JERUSALEM, Israel - Iran is building a new military base in Syria that will house thousands of troops and deadly precision-guided missiles, Fox News reported Tuesday.
Citing western sources and satellite images, Fox reports that the classified project called the "Imam Ali compound" was approved by the highest levels of government in Tehran.
Analysts at Image Sat International (ISI) say that five newly constructed buildings would house precision-guided missiles. In the northwest area of the compound are 10 additional storehouses.
ISIS analysts say Iran will complete construction in a matter of months and the base will be operational shortly after.
Iran regularly uses its proxies in Iraq and Syria to plan attack missions against Israel and its other enemies in the region, but security experts say this new compound is different. It is the first time Iran is building a base this large from scratch in Syria, and it is less than 200 miles from an American army position.
Just hours before Fox reported on Iran's new compound in Syria, the Israel Defense Forces released satellite images exposing an Iranian-backed Hezbollah precision missile factory near the town of Nabi Chit in Lebanon's Bekaa valley.
The military said in a statement that Iran and Hezbollah established the factory years ago and is divided into four sections: motor production, quality assurance, manufacturing of explosives for warheads, and logistics.
The factory is purported to hold several machines designed to manufacture the motors and warheads of missiles with an accuracy of fewer than 10 meters.
"This facility is of superior importance to the Hezbollah precision missile project, which is why Hezbollah, in fear of strikes, evacuated precious and unique equipment from the compound to civilian locations in Beirut," the army said, appearing to hint at an Israeli drone strike that reportedly damaged at least one of the machines.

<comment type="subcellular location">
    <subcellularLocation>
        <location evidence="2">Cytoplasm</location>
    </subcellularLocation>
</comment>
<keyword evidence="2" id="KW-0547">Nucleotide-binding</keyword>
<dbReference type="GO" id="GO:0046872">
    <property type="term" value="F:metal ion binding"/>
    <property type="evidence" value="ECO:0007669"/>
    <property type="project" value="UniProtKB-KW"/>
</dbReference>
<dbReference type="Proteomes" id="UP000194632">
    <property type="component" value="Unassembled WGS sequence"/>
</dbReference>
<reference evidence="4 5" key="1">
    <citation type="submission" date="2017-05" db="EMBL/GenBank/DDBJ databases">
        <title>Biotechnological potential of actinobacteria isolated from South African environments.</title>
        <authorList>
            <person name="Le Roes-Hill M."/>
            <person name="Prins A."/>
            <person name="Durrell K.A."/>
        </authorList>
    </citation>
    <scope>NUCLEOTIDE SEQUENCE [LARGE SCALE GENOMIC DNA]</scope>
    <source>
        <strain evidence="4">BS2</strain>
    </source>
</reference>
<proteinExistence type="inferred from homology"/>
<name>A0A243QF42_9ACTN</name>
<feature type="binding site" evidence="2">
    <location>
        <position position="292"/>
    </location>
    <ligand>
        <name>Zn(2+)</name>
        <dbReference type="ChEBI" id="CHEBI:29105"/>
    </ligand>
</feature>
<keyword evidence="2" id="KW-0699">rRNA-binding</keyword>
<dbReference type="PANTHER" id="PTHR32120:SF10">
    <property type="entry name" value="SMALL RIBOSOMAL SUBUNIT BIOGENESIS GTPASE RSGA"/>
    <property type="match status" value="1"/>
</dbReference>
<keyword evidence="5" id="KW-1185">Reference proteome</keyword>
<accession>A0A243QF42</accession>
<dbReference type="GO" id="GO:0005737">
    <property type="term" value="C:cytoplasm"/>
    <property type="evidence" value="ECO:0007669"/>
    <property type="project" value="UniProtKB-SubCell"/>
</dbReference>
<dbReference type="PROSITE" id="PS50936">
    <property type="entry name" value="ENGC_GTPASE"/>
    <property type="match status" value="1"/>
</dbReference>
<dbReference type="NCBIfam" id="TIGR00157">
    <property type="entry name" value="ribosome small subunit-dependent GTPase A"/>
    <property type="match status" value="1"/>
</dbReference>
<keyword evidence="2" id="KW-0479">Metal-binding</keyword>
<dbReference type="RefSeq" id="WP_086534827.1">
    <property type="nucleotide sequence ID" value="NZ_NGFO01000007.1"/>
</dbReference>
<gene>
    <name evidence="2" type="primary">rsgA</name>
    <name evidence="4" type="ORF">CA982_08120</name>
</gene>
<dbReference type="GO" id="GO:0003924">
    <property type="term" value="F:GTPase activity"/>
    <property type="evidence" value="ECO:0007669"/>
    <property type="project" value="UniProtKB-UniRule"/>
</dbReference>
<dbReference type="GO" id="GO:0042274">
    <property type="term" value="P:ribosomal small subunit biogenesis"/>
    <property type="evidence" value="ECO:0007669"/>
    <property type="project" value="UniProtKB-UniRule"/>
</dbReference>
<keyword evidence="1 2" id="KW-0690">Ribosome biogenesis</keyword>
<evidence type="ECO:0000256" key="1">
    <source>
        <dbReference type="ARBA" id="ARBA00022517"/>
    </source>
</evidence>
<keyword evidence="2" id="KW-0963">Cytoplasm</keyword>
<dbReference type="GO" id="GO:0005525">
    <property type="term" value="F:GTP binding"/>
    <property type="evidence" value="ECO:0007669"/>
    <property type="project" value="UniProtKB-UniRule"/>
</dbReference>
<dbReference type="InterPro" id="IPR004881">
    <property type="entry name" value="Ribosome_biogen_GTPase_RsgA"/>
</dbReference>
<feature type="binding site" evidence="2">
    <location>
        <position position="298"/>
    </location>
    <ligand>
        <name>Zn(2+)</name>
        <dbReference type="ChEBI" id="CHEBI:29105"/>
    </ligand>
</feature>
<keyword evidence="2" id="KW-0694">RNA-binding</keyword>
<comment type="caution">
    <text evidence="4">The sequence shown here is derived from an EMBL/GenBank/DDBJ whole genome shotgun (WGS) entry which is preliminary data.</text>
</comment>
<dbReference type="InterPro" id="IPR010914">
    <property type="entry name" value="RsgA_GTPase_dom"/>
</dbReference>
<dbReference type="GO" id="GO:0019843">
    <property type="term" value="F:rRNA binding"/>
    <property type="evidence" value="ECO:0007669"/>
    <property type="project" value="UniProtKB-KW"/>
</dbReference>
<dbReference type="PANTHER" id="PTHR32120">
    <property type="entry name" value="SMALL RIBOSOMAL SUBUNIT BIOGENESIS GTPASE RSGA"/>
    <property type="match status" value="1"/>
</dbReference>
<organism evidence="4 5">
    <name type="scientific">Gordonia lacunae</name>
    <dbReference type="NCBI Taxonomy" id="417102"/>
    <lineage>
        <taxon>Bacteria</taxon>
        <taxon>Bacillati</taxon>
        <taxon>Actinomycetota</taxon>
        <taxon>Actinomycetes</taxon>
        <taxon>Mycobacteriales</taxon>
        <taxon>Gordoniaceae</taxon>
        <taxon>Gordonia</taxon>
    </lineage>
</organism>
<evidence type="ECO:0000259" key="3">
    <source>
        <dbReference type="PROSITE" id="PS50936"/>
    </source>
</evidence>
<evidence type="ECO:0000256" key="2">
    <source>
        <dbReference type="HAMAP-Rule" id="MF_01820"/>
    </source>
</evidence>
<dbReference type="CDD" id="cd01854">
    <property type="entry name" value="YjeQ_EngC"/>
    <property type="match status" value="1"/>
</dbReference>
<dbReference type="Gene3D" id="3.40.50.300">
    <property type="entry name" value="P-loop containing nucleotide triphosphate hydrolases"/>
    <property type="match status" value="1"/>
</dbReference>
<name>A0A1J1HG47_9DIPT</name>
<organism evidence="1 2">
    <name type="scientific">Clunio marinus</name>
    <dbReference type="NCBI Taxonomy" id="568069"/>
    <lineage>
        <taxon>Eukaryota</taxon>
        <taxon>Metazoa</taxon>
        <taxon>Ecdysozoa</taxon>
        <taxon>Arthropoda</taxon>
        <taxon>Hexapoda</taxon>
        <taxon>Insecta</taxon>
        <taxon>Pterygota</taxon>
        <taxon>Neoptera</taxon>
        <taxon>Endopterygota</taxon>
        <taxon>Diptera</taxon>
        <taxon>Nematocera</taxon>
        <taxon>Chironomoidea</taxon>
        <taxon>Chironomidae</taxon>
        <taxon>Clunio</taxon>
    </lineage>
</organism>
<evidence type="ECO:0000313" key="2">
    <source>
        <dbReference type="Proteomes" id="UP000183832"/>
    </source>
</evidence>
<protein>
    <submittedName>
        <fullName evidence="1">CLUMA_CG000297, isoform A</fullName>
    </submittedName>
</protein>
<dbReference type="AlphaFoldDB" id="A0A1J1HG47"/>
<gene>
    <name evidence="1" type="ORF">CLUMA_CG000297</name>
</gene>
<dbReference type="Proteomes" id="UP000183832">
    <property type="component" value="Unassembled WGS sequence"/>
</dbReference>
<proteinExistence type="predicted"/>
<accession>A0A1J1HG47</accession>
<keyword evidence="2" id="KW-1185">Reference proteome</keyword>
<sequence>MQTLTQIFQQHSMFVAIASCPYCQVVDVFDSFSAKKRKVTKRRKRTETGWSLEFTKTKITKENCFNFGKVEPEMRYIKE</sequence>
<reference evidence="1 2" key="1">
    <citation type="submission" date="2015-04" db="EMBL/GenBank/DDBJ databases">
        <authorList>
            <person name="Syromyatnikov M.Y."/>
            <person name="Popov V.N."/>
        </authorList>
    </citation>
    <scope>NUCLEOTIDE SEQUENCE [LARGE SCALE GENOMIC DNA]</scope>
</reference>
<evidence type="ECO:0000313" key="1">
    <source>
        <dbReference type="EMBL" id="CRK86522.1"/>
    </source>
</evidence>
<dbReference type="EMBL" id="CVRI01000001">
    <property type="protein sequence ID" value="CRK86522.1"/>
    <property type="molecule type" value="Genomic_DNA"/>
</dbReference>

Haaretz reported that Israeli drones hit a central component of Hezbollah's missile program by damaging an industrial-sized machine needed to create propellants that can improve missiles' engines and accuracy.
Had the machine been operational, it would have allowed Hezbollah to create a substantial quantity of precision-guided long-range missiles.
The Times of Israel reports that Hezbollah likely has more than 150,000 missiles, but few are precision-guided.
A senior Israeli official told reporters on Monday that he ordered the military to focus on stopping Iran and Hezbollah's precision-guided missiles project.
"We changed the order of our threats based on the understanding that we cannot afford [allowing] precision-guided missiles in Lebanon," the official said.
Iran is trying to turn its proxy Hezbollah into the first terror group in the world with precision guided missiles.
We won't let them. pic.twitter.com/0DIS7hkawd
— Israel Defense Forces (@IDF) September 3, 2019